Art Basel safe in convention center remake
The $500 million renovation of the Miami Beach Convention Center is to begin in December, but there’s no need for Art Basel fanatics to fret – the art show isn’t going anywhere. Construction is to be completed in phases, each circling around the art show’s annual return.
Accommodating the major art show at the center makes sense, considering that Mayor Philip Levine hopes to reel in more events like it.
“The most important thing is that we must make sure that we get a return on our $500 million investment,” Mayor Levine said. “Specifically, we want to attract more conferences and conventions that are making Miami Beach a fly-in destination.”
Art Basel is the perfect model, drawing in more than 70,000 visitors each year. It generates hotel stays, as opposed to “commuter shows” for which locals drive into the city.
Renovations will begin as soon as this year’s Art Basel is over, said Matt Hollander, the center’s general manager. Throughout 2016, two exhibit halls on the west side are to be open while the east side is renovated. In December 2016, all four halls are to be open to host Art Basel. Following the art show’s closure until the end of April 2017, the entire center is to be shut down. In mid-2017, two exhibit halls on the east side are to open while the west side undergoes renovations.
Then in December 2017, all four halls are to open yet again to host Art Basel. The center is also to host Major League Baseball’s All-Star FanFest in 2017.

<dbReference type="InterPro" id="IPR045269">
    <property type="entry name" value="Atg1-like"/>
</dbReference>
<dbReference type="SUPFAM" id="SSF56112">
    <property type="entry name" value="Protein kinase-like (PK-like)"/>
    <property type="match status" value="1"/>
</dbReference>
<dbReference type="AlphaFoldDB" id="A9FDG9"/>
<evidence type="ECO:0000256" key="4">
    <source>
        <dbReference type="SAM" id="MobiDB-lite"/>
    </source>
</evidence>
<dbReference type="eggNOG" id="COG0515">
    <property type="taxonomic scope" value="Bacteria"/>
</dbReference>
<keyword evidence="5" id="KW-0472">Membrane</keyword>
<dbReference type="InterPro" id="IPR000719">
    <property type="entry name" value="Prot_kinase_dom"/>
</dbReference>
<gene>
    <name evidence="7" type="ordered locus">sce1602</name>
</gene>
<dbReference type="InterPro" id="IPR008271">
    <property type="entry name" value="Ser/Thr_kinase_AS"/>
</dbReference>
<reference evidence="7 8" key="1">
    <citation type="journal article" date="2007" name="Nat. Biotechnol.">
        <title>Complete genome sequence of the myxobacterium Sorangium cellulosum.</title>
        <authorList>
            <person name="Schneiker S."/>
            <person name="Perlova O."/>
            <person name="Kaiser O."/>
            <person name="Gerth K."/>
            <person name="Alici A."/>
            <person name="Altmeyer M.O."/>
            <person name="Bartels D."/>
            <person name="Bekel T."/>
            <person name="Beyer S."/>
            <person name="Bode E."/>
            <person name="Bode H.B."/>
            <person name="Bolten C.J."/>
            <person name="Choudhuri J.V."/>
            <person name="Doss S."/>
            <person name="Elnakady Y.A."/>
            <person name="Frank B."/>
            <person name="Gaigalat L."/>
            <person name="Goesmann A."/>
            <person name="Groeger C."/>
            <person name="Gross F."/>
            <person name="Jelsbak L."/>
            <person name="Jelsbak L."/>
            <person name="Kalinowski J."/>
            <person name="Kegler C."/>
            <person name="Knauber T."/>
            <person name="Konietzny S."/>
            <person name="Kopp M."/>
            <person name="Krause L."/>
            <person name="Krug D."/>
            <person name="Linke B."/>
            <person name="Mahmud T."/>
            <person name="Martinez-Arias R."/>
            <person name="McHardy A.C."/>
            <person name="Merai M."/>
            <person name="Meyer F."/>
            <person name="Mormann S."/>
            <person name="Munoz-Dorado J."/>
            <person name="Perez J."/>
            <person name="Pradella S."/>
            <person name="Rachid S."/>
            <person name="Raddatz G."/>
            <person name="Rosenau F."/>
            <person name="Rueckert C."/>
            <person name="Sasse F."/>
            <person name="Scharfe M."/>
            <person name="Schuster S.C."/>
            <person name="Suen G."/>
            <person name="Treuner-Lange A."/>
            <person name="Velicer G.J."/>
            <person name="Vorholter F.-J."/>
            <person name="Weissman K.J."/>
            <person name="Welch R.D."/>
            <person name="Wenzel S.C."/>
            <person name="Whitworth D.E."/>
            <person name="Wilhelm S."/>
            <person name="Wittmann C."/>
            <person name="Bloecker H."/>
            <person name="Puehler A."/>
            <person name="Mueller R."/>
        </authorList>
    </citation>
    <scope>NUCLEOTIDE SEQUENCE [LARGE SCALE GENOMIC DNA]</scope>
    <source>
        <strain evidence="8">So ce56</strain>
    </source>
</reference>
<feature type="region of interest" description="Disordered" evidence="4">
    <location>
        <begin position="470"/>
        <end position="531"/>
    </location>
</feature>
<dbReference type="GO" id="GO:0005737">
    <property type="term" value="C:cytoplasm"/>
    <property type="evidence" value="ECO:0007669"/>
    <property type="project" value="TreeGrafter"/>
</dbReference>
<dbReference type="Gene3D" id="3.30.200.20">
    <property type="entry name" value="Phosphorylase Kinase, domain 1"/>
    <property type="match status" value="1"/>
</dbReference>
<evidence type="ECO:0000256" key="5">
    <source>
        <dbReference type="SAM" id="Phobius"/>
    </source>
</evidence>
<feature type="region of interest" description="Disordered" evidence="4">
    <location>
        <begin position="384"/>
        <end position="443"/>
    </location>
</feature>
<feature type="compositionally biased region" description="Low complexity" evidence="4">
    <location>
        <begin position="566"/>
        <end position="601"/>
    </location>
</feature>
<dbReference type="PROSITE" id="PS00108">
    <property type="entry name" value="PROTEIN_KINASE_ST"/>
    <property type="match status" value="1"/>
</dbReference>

Renovations should be complete within the first quarter of 2018, Mr. Hollander said.
Another example of the shows the mayor hopes the new center will attract is the Paris-based Maison-Objet, an internationally known event showcasing high-end design and furnishing event that was held at the center in May.
Renovations are to be from floor to ceiling. No part of the building will go untouched, Mr. Hollander said. The center will pick up an additional 100,000 square feet, he added. Colorado-based Fentress Architects and local firm Arquitectonica are on the design team, among others. Pre-construction is being done by Clark Construction Group.
Historically, the center is known to host more trade and consumer-oriented shows. With the new center, the city hopes to attract more professional conventions within fields such as medicine, pharmacology and finance, Mr. Hollander said.
Mayor Levine said the center will remain open for all conventions, but there will be a change in booking policy. Costs, he said, will now take various factors into account: the season, what the show produces for the community, the length of the event and how much set-up and breakdown time the show would require.
With renovations looming, certain shows have already planned to relocate.
The Seatrade Cruise Global convention is moving to the Greater Fort Lauderdale Broward County Convention Center for the next three years, event manager Chiara Giorgi said.
“The plan is to return,” she said.
The Miami International Boat Show, one of the center’s long-term partners, plans to take its exhibit to Virginia Key next February.
“They have an invitation to come back after the renovation is complete,” Mr. Hollander said. “We’re hopeful that they’ll bring their event back home.”
Mr. Hollander said he doesn’t consider the loss of conventions as loss of business. It’s postponed business, he said.